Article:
Your browser is not supported. Please update it.

30 July 2020

With billions at stake, SES tells Harmonic to get C-band done pronto

Even though the weakly-worded press release would suggest otherwise, you can bet the selection process for Harmonic to win the C-band contract at SES was an arduous one – given the size of the prize at stake estimated to be in the region of $40 billion (of which SES is targeting 10%). It also points to a blossoming relationship between the two video delivery heavyweights that has all the ingredients to define a new era for satellite technology.

Harmonic has been brought in to “fast-track” the deployment of technology upgrades to free up C-band spectrum for allocation instead to 5G networks, while maintaining quality of critical video services for existing SES customers on C-band – primarily DTH TV services. Describing the collaboration between Harmonic and SES as a fast-track deployment is reflective of the general rush to clear satellite players from the C-band spectrum two years ahead of what was initially planned. The FCC has floated additional incentive payments totaling $9.7 billion to entice the likes of SES into a hurried retreat from C-band – with the US government stopping at nothing in the battle against China for the crown of the world’s 5G frontrunner.

Harmonic’s XOS advanced media processing and XOS edge transcoding products have made the cut for installation in remote sites for primary video feed distribution. The Electra XOS is designed to process delivery signals across DTH, DVB-T2, IPTV, cable, HbbTV and OTT. Harmonic’s Pure Compression Engine powers high quality video at any bitrate and optimizes CPU power consumption, with AI-based algorithms tuned to crunch bitrates even for existing MPEG-2 applications.

UHD is of course a core component of the XOS offering, suggesting certain UHD DTH TV services will remain active following the reallocation of C-band spectrum. It supports multiple UHD 10-bit transcoding in a single 1-RU server in addition to SD and HD encoding for multi-profile encoding.

For OTT video delivery, Harmonic’s EyeQ technology comes into play in XOS, using content-aware encoding to simplify OTT architectures with a built-in OTT push packager supporting DASH and fragmented HLS in CMAF. On cable, terrestrial and satellite networks, XOS performs statistical multiplexing for optimal bandwidth usage, and Harmonic encourages customers to connect the Electra XOS video processor to the Harmonic Hub for access to faster software upgrades, direct connection to Harmonic DevOps, and extension to new services or disaster recovery.

Back to the C-band topic at hand now. SES filed its transition plans to the FCC on June 19 this year, along with Intelsat, in documents showing the sheer scale of the operation. Some 60,000 new blocking filters will be installed in 3,500 cable headends and 13,500 Earth stations to limit interference, while SES intends to build six new satellites and Intelsat requires seven – at a cost of approaching $1.7 billion each. The plan is that 280 MHz of the 500 MHz in the C-band will be reallocated to cellular services and 200 MHz remain available for satellite services, such as DTH TV, leaving 20 MHz as a guard band between the two.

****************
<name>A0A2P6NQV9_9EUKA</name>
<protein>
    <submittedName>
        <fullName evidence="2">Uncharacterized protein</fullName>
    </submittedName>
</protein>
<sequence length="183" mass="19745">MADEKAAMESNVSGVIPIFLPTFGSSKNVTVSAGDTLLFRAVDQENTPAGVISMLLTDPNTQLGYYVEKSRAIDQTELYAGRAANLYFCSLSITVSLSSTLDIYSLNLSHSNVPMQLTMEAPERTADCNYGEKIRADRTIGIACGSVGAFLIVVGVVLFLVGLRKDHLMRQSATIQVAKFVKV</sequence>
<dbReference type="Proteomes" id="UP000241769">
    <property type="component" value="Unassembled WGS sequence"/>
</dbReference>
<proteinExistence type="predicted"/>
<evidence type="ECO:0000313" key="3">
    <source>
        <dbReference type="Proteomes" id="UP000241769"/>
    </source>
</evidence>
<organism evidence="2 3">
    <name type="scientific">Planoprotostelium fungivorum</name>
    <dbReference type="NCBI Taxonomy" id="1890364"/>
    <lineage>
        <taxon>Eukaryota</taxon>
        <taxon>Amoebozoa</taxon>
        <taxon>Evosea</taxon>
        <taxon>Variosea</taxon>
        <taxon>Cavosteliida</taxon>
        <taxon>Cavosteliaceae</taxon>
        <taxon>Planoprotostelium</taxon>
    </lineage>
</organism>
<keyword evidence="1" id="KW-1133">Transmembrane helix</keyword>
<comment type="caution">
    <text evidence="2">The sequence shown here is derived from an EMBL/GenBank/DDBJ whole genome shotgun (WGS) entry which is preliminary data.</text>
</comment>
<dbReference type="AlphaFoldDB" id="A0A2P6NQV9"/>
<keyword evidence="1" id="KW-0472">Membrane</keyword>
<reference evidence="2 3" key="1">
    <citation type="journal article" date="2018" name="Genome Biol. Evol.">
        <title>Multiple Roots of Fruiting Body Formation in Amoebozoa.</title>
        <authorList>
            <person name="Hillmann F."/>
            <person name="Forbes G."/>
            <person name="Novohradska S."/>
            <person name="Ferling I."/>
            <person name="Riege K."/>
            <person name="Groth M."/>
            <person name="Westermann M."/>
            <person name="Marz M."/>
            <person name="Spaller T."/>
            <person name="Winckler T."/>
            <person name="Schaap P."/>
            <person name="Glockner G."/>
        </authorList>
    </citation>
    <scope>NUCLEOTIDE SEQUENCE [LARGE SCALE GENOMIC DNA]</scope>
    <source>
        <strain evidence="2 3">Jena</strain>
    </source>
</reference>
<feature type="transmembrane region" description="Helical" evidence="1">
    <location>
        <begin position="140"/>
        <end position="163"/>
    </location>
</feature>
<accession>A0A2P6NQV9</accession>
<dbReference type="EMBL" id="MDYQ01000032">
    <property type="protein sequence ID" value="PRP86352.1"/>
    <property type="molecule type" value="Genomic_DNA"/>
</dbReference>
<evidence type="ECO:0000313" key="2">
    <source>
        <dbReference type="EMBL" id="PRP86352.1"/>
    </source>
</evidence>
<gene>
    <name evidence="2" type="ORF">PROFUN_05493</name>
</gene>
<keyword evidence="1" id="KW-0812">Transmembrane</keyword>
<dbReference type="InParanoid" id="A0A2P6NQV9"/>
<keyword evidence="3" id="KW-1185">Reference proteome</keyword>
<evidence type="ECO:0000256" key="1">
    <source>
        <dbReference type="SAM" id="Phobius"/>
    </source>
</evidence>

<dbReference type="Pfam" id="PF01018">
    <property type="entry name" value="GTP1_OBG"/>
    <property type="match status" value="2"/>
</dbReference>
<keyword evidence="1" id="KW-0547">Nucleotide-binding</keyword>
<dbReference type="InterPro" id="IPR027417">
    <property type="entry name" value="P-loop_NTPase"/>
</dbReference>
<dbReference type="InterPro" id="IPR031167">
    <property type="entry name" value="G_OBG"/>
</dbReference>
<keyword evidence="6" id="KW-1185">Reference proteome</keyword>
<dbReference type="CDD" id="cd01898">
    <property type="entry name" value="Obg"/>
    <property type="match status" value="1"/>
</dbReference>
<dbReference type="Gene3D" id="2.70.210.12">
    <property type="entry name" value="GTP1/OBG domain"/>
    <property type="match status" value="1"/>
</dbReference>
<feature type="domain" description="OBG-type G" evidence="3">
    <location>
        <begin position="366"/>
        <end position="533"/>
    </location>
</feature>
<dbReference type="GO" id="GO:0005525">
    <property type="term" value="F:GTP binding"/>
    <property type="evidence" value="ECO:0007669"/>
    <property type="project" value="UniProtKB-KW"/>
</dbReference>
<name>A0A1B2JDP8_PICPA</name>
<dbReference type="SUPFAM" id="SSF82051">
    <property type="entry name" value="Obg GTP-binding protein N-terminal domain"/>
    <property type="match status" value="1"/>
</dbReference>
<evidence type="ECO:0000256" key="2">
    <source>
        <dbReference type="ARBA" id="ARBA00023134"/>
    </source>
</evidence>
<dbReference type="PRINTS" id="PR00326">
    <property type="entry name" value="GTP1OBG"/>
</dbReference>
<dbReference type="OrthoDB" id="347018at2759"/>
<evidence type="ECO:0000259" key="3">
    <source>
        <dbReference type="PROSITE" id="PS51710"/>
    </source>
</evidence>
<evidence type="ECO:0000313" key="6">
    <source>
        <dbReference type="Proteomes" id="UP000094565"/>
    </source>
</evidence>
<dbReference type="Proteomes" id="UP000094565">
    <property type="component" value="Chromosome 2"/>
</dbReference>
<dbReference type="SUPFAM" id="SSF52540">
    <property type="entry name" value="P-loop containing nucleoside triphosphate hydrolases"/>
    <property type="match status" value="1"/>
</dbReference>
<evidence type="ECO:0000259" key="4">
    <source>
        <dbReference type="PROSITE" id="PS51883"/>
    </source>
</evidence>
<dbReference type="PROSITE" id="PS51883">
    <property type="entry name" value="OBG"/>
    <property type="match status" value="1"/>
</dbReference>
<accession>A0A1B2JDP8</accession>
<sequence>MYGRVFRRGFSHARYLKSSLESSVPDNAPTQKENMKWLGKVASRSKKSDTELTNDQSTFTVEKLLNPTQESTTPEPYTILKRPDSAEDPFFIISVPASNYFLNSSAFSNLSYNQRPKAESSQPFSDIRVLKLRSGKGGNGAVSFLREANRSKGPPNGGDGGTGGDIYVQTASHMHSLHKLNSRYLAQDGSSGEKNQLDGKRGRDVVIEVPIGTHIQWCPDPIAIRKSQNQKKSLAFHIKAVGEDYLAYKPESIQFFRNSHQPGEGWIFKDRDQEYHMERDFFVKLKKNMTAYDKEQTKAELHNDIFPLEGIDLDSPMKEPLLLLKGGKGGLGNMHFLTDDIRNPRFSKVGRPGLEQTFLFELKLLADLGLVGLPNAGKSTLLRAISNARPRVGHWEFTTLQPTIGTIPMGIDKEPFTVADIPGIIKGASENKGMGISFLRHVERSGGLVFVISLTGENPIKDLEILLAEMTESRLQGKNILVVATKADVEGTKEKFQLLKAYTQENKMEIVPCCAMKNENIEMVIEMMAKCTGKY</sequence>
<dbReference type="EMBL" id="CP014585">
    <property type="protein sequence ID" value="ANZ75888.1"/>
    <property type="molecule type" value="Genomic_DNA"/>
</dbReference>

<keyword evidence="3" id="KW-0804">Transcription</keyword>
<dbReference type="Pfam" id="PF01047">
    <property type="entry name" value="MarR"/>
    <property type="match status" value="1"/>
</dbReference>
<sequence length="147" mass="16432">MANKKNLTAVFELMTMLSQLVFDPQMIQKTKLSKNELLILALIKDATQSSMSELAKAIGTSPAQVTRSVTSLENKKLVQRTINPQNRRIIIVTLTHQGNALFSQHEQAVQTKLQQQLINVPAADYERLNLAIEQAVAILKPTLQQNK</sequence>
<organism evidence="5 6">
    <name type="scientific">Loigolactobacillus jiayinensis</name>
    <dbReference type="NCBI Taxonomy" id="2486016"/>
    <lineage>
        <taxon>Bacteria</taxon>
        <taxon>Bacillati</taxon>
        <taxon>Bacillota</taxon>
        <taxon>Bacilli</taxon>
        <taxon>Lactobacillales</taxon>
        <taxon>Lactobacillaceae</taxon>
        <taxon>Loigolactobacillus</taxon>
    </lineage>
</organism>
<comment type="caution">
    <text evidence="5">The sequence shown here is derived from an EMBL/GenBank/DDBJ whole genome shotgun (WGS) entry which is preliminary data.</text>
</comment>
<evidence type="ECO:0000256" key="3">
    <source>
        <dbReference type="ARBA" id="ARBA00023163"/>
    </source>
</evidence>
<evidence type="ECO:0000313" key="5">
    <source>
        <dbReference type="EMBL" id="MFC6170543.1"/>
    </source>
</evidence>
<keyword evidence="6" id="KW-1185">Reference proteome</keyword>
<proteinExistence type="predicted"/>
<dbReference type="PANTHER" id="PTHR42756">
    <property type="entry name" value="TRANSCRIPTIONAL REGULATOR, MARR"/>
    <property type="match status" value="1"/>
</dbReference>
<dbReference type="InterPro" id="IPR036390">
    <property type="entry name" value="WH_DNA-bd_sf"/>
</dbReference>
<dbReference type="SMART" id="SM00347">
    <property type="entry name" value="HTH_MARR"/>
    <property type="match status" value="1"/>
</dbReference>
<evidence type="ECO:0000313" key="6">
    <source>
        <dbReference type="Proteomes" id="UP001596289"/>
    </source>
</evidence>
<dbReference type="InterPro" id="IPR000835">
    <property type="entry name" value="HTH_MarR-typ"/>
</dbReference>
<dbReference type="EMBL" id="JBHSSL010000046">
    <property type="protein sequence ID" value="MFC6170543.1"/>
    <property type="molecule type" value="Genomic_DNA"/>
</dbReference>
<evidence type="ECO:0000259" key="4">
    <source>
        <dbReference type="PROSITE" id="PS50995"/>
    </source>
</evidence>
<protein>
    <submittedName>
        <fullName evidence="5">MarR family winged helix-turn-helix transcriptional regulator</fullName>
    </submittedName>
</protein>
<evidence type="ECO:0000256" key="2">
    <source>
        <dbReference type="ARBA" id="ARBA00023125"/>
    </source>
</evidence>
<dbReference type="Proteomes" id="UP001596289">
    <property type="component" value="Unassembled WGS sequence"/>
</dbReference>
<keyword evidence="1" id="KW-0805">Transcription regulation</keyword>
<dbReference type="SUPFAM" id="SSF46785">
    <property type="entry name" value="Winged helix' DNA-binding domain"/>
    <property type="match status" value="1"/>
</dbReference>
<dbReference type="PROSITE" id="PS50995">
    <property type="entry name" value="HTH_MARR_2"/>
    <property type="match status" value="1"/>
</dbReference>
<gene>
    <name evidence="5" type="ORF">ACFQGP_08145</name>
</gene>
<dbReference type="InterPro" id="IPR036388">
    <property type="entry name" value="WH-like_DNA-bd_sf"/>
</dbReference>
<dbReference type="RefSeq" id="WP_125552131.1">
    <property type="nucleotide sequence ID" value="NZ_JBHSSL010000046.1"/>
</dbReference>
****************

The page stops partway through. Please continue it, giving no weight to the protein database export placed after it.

Disruption could be significant, with SES preparing to repurpose 114 services on its US satellites and a further 82 internationally. This will involve switching from MPEG-2 compression to MPEG-4, and is likely where Harmonic’s encoding expertise will come in handy.

Our issue is that ever since SES agreed to vacate C-band spectrum, the Luxembourg-based fleet operator has waxed lyrical about how it will make the transition while protecting broadcast services – without once stating specifically how it plans to do this. We suggest SES doesn’t even know itself how to minimize disruption, which is again where we see Harmonic playing a vital role.

Then, only last week, SES filed a $1.8 billion claim against Intelsat’s bankruptcy proceedings case, in response to an alleged breach of contract. The pair had originally agreed to split the control of the C-Band Alliance and its assets, but Intelsat enraged SES when it began asking for changes to the FCC’s accelerated relocation payments.

Meanwhile, operators such as Verizon have argued that part of the 6 GHz band – the unlicensed band which was recently opened up for WiFi 6 services – should be allocated to 5G, due to the apparent difficulties in obtaining additional mid-band spectrum for 5G, despite the FCC slicing off a 280 MHz chunk in C-band spectrum for auction. Verizon has gone quiet here lately.

Additional ripple effects from 5G will be felt in C-band satellite distribution, with a fast-decreasing amount of C-band spectrum which is very desirable for the mobile sector, as well as highlighting the need for efficiency improvements in encoding. In addition, 5G could be another catalyst for the shift from AVC to HEVC, in turn encouraging efficiency improvements and statmux developments.

Its significant SES deal comes ahead of Harmonic’s second quarter results event, which is now just days away. The company has hardly come up from air among all the new deployment announcements this year, so it should be a fruitful period for the vendor, although looking back to its first quarter earnings shows things unfortunately aren’t quite so simple.

As with most companies, Harmonic experienced certain headwinds during the early stages of the Covid-19 pandemic, recording a 2.1% revenue decline in Q1 2020 to $78.4 million, while video revenues tanked 19% year on year, accounting for $54.4 million of total revenue for the first quarter. We would be pretty surprised if Harmonic didn’t make a speedy recovery during Q2, given the influx of custom in recent months.